You are here
The grand sentinel of the Palouse Country for more than 100 years, Bryan Hall and its clock tower are perhaps the university’s most immediately recognizable features. Situated near the apex of the college’s main hill and helping to form the eastern side of what amounted to a large quadrangle-like expanse, the red brick building marked the conclusion of an initial period of construction on the young campus; its tower symbolically marking the college’s arrival—and permanence—in the region.
The hall, originally called the Library-Auditorium Building, was named for Enoch A. Bryan, the college’s third president (1893–1916)—perhaps the single-most important force behind the college’s desire to establish itself academically as well as architecturally. Indeed, it was during Bryan’s administration that the campus expanded from the small, unornamented building known as the “Crib,” which accommodated 59 students and 5 faculty members, to some 12 substantially built, red brick structures for approximately 20 departments, 140 faculty members, and more than 1,500 students. Bryan Hall, completed in 1909 and dedicated in Bryan’s honor in May 1916, put a symbolic, if not literal, exclamation point on the initial era of design and construction at the college.
It is not clear that there was ever intention on the part of college administrators, the Board of Regents, or the architect to make Bryan Hall a new campus symbol to compete with the Administration Building (Thompson Hall) to its east, although it stood at a higher elevation and its clocktower made it the tallest building on campus. Instead, the focus of construction centered on Bryan Hall’s multipurpose function: it was built to serve as a permanent location for the college library and as the campus assembly hall or auditorium. The two-tiered, 778-seat assembly hall, which occupies the southern half of the building, remains mostly intact, although the original wooden benches were replaced with wooden seats in the 1950s. The books and manuscripts of the library, meanwhile, filled the northern half of the building. The library space was later subdivided for office and instructional use once its collections were transferred to the new Holland Library in 1950.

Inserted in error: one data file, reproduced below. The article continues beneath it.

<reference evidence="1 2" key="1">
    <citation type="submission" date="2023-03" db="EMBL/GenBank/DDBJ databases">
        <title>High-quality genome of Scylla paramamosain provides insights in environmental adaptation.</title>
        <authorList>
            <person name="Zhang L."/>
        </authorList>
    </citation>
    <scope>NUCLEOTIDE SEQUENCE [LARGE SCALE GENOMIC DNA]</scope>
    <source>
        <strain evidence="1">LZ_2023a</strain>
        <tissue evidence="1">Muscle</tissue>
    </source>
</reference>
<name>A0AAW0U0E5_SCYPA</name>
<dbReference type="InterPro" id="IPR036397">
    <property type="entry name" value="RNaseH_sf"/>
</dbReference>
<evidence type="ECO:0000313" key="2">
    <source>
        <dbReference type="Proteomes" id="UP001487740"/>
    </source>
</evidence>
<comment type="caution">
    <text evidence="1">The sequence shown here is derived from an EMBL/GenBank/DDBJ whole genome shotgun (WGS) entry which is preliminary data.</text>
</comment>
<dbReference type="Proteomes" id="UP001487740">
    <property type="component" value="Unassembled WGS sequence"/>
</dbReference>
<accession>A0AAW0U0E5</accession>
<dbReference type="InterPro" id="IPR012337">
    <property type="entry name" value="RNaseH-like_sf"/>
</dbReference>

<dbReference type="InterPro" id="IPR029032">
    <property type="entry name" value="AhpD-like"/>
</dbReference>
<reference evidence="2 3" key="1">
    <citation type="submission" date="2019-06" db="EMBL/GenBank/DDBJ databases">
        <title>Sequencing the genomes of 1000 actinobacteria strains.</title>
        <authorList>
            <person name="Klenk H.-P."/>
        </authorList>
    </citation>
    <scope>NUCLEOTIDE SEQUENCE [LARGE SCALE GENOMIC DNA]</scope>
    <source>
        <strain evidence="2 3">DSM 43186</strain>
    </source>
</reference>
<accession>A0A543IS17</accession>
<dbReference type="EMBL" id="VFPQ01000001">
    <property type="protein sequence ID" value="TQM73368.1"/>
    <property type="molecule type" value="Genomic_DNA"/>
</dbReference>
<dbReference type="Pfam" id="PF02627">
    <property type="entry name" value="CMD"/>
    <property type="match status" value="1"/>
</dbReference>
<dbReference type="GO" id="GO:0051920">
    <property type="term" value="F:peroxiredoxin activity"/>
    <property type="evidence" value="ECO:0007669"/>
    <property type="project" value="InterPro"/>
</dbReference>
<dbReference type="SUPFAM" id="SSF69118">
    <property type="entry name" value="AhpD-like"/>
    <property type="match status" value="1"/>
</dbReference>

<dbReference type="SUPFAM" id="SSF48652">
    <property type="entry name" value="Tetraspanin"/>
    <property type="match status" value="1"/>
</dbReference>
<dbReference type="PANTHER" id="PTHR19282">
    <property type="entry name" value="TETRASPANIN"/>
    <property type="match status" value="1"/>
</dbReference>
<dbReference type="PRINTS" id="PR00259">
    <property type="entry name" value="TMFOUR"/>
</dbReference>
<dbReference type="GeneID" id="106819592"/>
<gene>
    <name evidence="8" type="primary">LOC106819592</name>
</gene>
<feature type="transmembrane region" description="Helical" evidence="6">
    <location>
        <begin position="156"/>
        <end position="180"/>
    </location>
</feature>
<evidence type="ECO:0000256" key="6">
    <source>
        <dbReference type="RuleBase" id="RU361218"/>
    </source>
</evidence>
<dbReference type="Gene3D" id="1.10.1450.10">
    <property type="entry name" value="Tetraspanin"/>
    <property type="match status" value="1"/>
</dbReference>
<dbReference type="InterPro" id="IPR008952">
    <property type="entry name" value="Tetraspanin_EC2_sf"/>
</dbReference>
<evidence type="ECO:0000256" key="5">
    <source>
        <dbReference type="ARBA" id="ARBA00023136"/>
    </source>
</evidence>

Spokane-based architect J.K. Dow designed Bryan Hall on a site sloping from east to west. The $130,000 structure is mostly symmetrical, with the clock tower bisecting the building that, due to the slope, features three stories along its west-facing side but only two on the east. Exterior features include variegated patterns of brick and wood delineating features from several historical periods of the architectural canon, many of which could be affiliated with the classical tradition. This includes two-story, brick Doric pilasters with bases and capitals of sandstone on all sides; stretched blind Romanesque arches articulating the tower shaft; wooden Ionic scrolls below the clock ensemble; and several carved wooden brackets supporting the roof cornice. Thin, cascading windows in patterns of three on the west and south sides of the tower shaft suggest the internal staircase that leads up to the clock, and wooden entrance porticos on both the west and east sides feature raking cornices and deep pediments extending from the brick facing.